An unmasked shopper at a Campbell Marshalls threw a fit of such epic proportions that it landed him above-the-fold placement today on TMZ.
Cellphone footage of the tantrum shows a man clad in a pale pink button-down shirt, a backwards tie and khaki slacks protesting a clerk’s insistence that he mask up or leave.
“You dumb f***king f****t,” the bare-faced customer replies. “What’s your problem?”
The man then threatens the employees with financial retribution, falsely claiming they’d be liable for a $75,000 fine for denying service to someone with a disability. He punctuates the baseless warnings by insulting their intelligence—“You don’t know the law? That’s how stupid you are”—and resorting to racial slurs.
But wait ... it gets worse.
The ornery bargain hunter caps off the tirade with an obscene flourish.
When asked for his name, maskless avenger—staring directly at a cellphone camera held up to memorialize the moment—unzips his fly as though about to expose himself.
The Twitterverse quickly branded the man a “Kevin,” the male version of a “Karen.”
Meanwhile, websleuths went about confirming his name, which has been reported by CBS Channel 5 and MSN as 52-year-old Tim Gaskin, a former San Francisco-based artist, publisher and talk show host. Calls to his publicly listed phone number went straight to voicemail, so San Jose Inside has been unable to ask him about the videos.
Gaskin’s homophobic rhetoric took some of his past acquaintances who reached out to San Jose Inside by surprise, considering his past prominence in SF’s queer community.
In the early 2000s, Gaskin reportedly co-hosted a cable access show titled “Inside City Limits” before going on, a few years later, to host an LGBTQ-focused weekly talk show on the same Comcast channel called OUT Spoken.
He also produced a TV and radio show about San Francisco real estate called “Open House,” which Gaskin described to SFGate as “‘Antiques Roadshow’ meets ‘60 Minutes.’”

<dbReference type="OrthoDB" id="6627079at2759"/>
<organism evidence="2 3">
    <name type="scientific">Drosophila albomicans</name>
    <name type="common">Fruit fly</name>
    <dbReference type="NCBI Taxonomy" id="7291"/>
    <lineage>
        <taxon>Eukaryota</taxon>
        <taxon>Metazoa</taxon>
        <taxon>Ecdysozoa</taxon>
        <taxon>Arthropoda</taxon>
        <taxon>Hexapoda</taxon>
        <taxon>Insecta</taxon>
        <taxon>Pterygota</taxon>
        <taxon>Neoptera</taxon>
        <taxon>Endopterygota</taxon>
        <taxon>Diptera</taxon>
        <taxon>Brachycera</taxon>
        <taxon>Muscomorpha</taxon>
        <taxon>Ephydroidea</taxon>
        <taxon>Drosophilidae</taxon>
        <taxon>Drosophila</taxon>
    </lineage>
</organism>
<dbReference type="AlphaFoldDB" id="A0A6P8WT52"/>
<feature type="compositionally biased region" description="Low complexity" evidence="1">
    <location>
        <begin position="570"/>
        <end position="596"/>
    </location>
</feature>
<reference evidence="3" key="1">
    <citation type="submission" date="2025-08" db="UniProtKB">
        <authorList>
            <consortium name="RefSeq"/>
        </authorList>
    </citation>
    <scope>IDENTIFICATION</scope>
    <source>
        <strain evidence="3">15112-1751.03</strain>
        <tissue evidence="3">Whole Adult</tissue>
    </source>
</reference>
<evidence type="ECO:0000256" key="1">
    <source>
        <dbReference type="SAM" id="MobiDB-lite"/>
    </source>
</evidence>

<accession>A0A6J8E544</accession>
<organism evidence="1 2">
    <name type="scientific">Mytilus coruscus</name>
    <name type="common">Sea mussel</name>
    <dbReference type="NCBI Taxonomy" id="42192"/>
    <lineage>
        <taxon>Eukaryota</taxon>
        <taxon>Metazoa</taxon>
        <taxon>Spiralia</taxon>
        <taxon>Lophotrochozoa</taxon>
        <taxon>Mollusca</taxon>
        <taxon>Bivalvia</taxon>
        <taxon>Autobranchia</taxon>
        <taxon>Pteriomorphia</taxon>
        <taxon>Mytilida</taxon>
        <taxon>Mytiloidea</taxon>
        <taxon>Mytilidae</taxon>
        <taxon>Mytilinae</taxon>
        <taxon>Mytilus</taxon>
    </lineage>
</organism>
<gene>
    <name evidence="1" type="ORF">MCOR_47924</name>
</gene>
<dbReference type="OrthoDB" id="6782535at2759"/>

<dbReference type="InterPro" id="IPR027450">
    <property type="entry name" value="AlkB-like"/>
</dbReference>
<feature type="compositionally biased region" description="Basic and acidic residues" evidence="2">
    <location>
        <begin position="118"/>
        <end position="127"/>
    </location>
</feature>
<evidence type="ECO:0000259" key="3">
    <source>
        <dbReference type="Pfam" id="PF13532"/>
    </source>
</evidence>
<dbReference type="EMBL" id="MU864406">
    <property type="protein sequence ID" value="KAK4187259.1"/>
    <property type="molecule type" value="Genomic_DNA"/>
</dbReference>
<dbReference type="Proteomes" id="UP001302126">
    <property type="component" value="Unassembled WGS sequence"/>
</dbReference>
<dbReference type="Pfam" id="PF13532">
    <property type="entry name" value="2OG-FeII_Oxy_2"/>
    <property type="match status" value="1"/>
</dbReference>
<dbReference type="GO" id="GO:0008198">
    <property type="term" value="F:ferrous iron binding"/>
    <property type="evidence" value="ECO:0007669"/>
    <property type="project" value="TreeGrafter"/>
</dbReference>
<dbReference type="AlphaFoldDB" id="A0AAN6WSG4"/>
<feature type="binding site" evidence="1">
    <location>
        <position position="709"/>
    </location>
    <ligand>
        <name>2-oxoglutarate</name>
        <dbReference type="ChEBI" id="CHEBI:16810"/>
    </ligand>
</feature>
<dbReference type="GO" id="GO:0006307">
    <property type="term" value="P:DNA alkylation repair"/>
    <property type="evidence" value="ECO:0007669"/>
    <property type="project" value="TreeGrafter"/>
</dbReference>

Meanwhile, Gaskin published a couple magazines that covered the city he then called home. First came Gloss, which he described in 2001 as an alternative lifestyle publication for San Fransciscans. Benefit, which focused on philanthropy, first went to print in 2006 and, according to archived newspaper interviews, was inspired by Gaskin’s longtime fundraising and charitable work for AIDS-related causes.
All the while, Gaskin dabbled in fine art, earning him more media attention in 2004 when he painted an installment for the Hearts in San Francisco project, a fundraiser for the SF General Hospital. Gaskin’s heart sculpture depicted then SF DA Kamala Harris as Billie Holiday and Gavin Newsom’s then-wife Kimberly Guilfoyle as Frida Kahlo.
Two years later, Newsom, as SF mayor, appointed Gaskin to a new city arts task force.
At some point in the late ’aughts, Gaskin changed course.
Once his last magazine folded, according to an online bio, he returned to a line of work he said he held before ever earning his keep as publisher and artist: importing meats.
In a cached version of an article that once appeared on his personal website, Gaskin said his varied background stems from a drive to lift himself up from difficult circumstances. Raised by an abusive dad and a mom who brought him in and out of shelters, he said the court granted his petition for emancipation when he was just 14.
“Because I lived on the streets in my youth, there is nothing I haven’t seen or been a part of,” he said. “It’s hard today to imagine that my life was ever that way.”
Video of the Marshalls meltdown plays out over the following two videos, which were tweeted the other day by a San Jose DJ known as Eddie House, who says he’s a friend of one of the workers who had to deal with Gaskin.
— Eddie House (@fetcharooskies) August 18, 2020